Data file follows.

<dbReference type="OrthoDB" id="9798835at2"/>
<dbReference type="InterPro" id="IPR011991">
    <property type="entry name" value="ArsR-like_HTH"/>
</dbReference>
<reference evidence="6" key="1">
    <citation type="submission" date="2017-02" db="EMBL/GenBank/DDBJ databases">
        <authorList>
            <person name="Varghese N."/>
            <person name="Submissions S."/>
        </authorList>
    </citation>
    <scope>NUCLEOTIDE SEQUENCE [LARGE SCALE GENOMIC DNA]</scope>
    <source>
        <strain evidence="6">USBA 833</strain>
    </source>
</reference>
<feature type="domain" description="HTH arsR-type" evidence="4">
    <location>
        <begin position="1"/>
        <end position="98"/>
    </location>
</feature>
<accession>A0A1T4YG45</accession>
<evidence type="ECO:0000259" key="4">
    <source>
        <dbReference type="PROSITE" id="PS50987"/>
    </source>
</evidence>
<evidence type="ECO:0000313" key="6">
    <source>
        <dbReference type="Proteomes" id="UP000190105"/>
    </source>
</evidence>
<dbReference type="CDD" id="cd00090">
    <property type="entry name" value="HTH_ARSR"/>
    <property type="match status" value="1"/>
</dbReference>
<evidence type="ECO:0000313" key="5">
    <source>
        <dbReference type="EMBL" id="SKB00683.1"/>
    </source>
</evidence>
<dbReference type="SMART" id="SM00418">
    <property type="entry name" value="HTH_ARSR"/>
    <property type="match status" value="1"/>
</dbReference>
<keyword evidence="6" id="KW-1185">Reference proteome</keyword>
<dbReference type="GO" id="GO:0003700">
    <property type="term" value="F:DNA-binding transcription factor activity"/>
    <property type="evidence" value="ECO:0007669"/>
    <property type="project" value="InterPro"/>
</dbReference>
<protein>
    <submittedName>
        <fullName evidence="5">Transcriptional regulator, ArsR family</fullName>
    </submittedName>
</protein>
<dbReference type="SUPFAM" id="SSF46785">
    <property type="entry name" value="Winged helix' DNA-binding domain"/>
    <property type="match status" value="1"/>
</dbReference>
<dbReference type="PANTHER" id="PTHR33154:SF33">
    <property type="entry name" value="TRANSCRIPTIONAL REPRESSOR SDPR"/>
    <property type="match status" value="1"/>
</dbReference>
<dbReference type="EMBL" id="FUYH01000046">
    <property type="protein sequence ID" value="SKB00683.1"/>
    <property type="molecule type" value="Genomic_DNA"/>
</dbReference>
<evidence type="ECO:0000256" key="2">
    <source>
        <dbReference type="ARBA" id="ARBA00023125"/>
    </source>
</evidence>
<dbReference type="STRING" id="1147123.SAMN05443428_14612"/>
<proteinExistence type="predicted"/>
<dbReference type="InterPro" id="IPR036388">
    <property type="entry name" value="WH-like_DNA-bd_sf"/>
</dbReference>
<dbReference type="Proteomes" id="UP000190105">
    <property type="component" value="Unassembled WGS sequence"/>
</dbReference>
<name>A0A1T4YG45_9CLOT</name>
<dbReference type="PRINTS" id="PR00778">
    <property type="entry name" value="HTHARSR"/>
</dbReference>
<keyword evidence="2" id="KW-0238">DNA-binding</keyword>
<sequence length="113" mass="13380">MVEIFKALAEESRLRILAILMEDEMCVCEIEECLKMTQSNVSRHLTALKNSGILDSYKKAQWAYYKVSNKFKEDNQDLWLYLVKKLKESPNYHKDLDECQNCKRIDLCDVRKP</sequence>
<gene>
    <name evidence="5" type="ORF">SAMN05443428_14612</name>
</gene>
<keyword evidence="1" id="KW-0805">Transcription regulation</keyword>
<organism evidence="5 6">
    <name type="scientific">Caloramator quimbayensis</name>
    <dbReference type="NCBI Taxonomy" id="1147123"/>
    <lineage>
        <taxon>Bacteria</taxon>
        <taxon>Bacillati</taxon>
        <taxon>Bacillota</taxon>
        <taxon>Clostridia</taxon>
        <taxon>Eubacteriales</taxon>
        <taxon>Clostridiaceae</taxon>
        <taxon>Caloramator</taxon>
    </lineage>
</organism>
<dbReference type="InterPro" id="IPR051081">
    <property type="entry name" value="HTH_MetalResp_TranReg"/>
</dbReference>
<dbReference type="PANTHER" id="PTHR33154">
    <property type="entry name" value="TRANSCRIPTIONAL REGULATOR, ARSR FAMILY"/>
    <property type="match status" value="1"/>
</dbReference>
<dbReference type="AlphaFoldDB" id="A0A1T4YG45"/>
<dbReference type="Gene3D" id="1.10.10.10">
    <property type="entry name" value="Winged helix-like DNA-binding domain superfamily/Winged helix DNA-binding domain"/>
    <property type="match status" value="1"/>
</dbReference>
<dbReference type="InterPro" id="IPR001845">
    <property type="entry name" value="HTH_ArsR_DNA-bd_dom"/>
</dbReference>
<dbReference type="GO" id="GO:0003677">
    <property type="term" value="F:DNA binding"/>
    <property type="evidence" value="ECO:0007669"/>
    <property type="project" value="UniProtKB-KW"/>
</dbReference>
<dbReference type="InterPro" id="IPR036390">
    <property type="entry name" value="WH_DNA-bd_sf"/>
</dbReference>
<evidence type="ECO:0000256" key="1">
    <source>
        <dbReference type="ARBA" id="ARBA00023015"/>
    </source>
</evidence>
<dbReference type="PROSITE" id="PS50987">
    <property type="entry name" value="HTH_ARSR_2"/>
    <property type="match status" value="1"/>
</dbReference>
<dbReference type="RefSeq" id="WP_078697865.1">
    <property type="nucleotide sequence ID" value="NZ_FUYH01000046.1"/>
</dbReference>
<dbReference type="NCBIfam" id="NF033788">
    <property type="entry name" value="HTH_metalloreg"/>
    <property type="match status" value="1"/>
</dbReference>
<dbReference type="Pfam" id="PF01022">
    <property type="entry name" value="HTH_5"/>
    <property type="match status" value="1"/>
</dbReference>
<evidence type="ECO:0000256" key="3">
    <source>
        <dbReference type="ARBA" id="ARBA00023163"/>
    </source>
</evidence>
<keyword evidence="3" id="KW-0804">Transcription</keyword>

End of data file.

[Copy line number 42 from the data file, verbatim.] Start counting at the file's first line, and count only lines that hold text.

</evidence>